simple model

Pronunciation American British Australian Indian
E.g.
  • The simple model commonly used is the P/E ratio (price-to-earnings ratio).
  • With this representation, a benefit of this solution is the possibility to create a simple model of failure.
  • It can be proven using a simple model of the potential for an electron in a 1-D crystal with lattice spacing formula_1.

simple rectangular

Pronunciation American British Australian Indian
E.g.
  • The simple rectangular nave dates to around 1705.
  • The original church was of a simple rectangular shape.
  • It was opened in 1854 as a simple rectangular building.

simple method

Pronunciation American British Australian Indian
E.g.
  • For a fast, simple method, see the Horner method.
  • A simple method to add floating-point numbers is to first represent them with the same exponent.
  • This can be done, using the "tensor" properties of the quantities "C", by the following simple method (C. G. Behr, 1962).

simple structure

Pronunciation American British Australian Indian
E.g.
  • A small and simple structure, the cabin was made of adobe and had a tin roof and a fireplace.
  • And then to confuse the nobly simple structure of the ideal of human equality by trying to make it real."
  • This simple structure was built from local volcanic rock and stone from other ruins, and painted lime white.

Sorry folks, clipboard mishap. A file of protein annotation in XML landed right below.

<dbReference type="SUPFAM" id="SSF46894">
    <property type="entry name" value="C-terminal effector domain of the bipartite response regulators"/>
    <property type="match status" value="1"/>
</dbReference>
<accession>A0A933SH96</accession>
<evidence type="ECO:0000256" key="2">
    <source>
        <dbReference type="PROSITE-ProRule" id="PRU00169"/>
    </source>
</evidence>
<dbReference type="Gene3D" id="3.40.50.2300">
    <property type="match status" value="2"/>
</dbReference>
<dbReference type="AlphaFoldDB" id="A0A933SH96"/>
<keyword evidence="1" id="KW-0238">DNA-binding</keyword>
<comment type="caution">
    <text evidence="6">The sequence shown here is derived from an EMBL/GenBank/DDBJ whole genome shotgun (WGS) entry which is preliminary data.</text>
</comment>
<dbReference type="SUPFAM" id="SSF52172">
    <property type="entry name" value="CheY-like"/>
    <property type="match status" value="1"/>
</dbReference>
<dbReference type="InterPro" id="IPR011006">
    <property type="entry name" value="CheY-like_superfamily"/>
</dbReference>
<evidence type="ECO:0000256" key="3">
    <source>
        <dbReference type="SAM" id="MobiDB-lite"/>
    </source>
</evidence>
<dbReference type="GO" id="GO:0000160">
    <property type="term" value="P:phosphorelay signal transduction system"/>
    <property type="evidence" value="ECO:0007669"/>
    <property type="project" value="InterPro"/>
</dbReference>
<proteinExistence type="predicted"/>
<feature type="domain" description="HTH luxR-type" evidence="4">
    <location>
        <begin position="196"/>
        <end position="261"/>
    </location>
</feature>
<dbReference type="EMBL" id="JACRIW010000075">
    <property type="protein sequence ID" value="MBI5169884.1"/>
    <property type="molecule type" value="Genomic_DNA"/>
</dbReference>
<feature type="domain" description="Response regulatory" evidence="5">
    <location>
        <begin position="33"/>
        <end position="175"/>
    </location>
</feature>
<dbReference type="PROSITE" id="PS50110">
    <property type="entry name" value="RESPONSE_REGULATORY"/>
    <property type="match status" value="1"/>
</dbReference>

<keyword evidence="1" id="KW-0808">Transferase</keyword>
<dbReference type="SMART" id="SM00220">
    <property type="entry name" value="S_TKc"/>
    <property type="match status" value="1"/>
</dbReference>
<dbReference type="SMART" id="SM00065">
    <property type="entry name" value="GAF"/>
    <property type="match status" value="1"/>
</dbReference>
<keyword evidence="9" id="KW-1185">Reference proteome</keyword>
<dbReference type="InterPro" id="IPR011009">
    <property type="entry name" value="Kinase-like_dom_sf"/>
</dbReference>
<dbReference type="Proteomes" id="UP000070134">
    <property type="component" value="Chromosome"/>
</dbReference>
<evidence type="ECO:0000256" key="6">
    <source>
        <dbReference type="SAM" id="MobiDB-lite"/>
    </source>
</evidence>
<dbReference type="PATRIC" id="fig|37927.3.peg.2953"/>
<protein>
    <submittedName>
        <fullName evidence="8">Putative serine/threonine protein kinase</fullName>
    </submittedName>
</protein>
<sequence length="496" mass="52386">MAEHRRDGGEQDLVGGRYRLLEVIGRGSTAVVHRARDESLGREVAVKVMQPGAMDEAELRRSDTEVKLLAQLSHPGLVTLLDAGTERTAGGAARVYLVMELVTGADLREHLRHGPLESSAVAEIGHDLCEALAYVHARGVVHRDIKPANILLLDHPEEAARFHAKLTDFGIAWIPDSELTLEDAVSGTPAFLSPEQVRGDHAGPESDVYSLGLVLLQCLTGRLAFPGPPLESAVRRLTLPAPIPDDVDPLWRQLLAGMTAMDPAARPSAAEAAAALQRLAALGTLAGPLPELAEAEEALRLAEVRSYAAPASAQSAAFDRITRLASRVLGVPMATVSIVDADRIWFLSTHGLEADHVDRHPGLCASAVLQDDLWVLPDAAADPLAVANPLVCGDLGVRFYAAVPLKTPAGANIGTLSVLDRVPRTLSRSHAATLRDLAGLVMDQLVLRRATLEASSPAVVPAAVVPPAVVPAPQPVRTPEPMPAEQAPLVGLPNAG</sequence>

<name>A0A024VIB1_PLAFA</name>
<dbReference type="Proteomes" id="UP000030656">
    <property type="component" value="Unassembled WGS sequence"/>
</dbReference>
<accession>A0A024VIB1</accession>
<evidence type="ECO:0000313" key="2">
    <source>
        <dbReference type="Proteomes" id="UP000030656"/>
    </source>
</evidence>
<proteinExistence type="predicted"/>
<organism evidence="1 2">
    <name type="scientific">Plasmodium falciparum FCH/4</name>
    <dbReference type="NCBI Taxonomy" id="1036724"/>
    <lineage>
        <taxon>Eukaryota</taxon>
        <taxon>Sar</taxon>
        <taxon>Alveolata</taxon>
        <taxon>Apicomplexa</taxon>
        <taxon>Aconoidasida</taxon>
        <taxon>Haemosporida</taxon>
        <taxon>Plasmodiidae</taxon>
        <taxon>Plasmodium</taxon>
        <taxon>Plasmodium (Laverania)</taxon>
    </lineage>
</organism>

simple enough

Pronunciation American British Australian Indian
E.g.
  • The car was simple enough.
  • He demonstrated that the procedure could be both efficacious and made simple enough for patients to do on their own at home.
  • First, they are simple enough to write by hand, which is not generally the case with more sophisticated right shift-reduce parsers.

no simple

Pronunciation American British Australian Indian
E.g.
  • There is no simple definition of a dessert wine.
  • Unfortunately, there is no simple way to measure individual runs created.
  • There was no simple way for him to free his slaves under Louisiana state law.

finite simple

Pronunciation American British Australian Indian
E.g.
  • They have had a deep impact on the classification of finite simple groups.
  • This section lists some results that have been proved using the classification of finite simple groups.
  • This should be compared to the classification of finite simple groups, which is significantly more complicated.

extremely simple

Pronunciation American British Australian Indian
E.g.
  • It is an extremely simple network printing protocol.
  • Composed mostly of single strokes, the system is extremely simple.
  • Only two levels are specified, "mature" and "adult", making the specification extremely simple.

too simple

Pronunciation American British Australian Indian
E.g.
  • Some felt the language was too complex; others, too simple.
  • He said he learned from Mao, but found Guevara's thinking to be too simple.
  • Her performance as Ainthu, a rich tycoon, was considered "too simple" for her "caliber".

simple case

Pronunciation American British Australian Indian
E.g.
  • A simple case uses one-way (a single factor) analysis.
  • A simple case of blackmail suddenly takes a sinister turn.
  • Another simple case of diffusion is the Brownian motion of one particle.